The move comes as Kia pushes its lineup in the direction of SUVs and crossovers far more popular with consumers. Last year, Kia delivered just 305 K900s; that means that at least half of Kia’s 750 dealers never even had one in inventory. The Cadenza was marginally more popular, reaching just 1,265 new garages and driveways in 2020. Collectively, the sedans accounted for barely a blip in Kia’s 586,105 sales recorded in 2020 in the U.S.
By comparison, Kia sold more than six times as many Telluride SUVs in the month of January than it did Cadenzas and K900s combined during all of 2020. And last year Kia introduced another all-new crossover in the compact Seltos.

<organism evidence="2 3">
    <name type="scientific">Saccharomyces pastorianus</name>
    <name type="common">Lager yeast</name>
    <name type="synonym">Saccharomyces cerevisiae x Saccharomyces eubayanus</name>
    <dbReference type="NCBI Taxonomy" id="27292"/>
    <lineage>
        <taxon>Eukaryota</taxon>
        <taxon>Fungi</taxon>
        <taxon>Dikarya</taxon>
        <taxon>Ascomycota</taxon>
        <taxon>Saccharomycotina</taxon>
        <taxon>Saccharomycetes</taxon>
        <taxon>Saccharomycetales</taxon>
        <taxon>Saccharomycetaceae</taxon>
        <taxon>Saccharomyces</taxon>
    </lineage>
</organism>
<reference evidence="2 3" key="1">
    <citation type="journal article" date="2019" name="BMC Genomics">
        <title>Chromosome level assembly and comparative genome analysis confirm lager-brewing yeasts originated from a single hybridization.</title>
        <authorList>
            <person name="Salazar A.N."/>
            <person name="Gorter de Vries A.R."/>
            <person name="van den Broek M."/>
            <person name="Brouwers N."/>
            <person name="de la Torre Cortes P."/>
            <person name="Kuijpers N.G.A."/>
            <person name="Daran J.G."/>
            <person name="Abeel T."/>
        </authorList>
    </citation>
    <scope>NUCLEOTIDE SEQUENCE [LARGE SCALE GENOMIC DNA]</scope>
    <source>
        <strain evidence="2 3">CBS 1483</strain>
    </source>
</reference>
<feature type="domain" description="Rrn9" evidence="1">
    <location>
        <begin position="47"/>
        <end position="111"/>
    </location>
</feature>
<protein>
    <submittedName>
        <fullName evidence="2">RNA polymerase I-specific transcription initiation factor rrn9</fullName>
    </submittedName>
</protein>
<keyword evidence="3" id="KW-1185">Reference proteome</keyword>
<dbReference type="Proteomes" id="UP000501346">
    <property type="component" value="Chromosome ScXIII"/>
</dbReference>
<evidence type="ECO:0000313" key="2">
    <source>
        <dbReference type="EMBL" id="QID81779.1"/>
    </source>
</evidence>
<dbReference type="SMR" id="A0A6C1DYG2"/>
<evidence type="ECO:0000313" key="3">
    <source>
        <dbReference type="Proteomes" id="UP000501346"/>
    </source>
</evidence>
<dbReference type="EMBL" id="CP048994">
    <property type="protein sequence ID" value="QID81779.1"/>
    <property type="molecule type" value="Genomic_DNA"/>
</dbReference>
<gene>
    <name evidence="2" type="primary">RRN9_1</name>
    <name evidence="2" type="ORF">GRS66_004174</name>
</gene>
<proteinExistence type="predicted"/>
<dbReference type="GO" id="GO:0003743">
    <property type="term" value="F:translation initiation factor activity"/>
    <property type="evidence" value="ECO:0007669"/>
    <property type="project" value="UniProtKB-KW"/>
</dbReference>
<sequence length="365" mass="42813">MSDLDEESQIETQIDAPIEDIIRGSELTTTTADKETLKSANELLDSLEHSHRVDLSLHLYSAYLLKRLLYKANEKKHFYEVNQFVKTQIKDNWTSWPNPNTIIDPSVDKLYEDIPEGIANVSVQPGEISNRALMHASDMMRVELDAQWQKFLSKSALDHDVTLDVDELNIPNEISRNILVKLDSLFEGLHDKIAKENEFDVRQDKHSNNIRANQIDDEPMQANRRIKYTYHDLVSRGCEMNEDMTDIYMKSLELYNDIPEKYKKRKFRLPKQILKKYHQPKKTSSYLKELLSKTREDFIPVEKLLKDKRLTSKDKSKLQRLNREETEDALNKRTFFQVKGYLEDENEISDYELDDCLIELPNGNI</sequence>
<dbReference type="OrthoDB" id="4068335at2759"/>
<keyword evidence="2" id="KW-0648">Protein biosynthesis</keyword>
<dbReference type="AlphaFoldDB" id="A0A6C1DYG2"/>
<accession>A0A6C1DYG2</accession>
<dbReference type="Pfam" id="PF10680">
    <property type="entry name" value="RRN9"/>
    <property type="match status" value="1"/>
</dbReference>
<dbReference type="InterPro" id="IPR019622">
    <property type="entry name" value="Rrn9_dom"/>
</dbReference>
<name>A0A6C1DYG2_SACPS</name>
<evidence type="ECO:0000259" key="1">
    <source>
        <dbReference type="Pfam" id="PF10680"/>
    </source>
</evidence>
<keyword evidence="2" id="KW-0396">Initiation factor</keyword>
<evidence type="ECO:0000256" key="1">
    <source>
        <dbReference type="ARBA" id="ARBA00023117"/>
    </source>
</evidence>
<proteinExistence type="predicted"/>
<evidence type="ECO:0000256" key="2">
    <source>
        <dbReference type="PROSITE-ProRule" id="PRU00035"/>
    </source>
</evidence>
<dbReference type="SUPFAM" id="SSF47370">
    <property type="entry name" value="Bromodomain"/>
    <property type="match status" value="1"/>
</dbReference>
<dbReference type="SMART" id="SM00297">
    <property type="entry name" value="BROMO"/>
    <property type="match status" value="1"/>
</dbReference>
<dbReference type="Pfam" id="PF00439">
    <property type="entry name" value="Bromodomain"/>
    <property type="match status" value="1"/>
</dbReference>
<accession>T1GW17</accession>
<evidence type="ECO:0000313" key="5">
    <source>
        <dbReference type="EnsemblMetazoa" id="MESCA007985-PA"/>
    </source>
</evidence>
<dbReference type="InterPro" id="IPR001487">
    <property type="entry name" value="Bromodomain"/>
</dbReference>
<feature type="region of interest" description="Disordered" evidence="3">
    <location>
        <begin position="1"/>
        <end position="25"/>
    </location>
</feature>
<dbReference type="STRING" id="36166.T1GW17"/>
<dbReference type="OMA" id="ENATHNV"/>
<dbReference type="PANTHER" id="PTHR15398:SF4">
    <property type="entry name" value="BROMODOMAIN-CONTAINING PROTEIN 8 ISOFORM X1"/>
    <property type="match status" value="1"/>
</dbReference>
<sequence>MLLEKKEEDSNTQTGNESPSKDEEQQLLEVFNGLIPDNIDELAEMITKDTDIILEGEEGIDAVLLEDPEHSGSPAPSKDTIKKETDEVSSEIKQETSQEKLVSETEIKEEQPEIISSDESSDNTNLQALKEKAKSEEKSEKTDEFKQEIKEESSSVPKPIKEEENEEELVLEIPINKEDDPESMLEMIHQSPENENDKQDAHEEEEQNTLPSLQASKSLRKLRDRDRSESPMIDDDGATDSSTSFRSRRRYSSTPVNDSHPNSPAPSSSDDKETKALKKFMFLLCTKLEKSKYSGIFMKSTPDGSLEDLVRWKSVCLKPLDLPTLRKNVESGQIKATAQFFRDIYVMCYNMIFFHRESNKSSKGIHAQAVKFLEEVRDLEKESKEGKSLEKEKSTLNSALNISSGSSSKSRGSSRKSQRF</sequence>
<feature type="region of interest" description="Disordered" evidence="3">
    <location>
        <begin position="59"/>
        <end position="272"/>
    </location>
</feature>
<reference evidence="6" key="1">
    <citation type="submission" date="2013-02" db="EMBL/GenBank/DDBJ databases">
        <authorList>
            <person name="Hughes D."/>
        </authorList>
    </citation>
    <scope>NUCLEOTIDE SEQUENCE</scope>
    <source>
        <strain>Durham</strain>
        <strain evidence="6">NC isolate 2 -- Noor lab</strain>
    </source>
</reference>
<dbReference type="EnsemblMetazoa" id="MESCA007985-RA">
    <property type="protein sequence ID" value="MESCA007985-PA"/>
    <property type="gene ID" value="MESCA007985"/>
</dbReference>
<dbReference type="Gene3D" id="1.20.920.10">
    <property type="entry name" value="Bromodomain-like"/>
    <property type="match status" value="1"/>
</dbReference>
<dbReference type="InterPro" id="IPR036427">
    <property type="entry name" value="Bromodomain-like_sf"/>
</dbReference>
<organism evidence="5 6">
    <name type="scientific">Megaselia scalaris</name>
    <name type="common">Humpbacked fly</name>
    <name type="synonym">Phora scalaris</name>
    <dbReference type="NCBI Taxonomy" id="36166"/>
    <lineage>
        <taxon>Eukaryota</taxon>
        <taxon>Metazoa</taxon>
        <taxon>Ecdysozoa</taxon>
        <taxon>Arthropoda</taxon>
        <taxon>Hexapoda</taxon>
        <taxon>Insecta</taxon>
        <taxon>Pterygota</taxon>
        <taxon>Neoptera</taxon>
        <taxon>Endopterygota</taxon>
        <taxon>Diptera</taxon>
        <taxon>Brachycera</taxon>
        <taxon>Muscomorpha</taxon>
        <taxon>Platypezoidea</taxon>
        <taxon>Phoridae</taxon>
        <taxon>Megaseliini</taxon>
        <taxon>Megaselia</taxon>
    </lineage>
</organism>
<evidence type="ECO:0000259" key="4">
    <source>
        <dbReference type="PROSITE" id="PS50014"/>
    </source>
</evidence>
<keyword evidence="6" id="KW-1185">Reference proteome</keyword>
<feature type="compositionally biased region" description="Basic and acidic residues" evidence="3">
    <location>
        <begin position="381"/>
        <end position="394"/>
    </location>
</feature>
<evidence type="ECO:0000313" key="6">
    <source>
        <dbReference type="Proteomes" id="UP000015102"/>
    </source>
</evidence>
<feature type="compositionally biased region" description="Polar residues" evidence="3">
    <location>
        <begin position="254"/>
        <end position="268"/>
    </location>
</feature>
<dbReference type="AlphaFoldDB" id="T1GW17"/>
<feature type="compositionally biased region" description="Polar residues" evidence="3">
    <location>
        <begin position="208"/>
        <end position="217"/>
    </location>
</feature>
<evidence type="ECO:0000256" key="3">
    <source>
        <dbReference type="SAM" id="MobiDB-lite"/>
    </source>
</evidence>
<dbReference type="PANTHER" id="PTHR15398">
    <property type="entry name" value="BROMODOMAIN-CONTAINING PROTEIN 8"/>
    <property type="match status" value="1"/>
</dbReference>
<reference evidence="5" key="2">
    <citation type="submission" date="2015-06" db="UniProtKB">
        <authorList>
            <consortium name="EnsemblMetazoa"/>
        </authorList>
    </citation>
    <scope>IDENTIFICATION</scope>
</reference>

Needless to say, Kia’s dealers probably won’t miss the slow-selling four-doors.
The Cadenza was a well-equipped front-wheel-drive luxury sedan that started around $38,000, while the ultra-luxurious K900 offered Mercedes-Benz-rivaling features for about $60,000. Both helped push Kia’s image in a more upscale direction, though neither had anywhere near the star power of the company’s Telluride — a three-row SUV with a waiting list.
Though the Cadenza and K900 sedans are discontinued, there might still be some on dealer lots.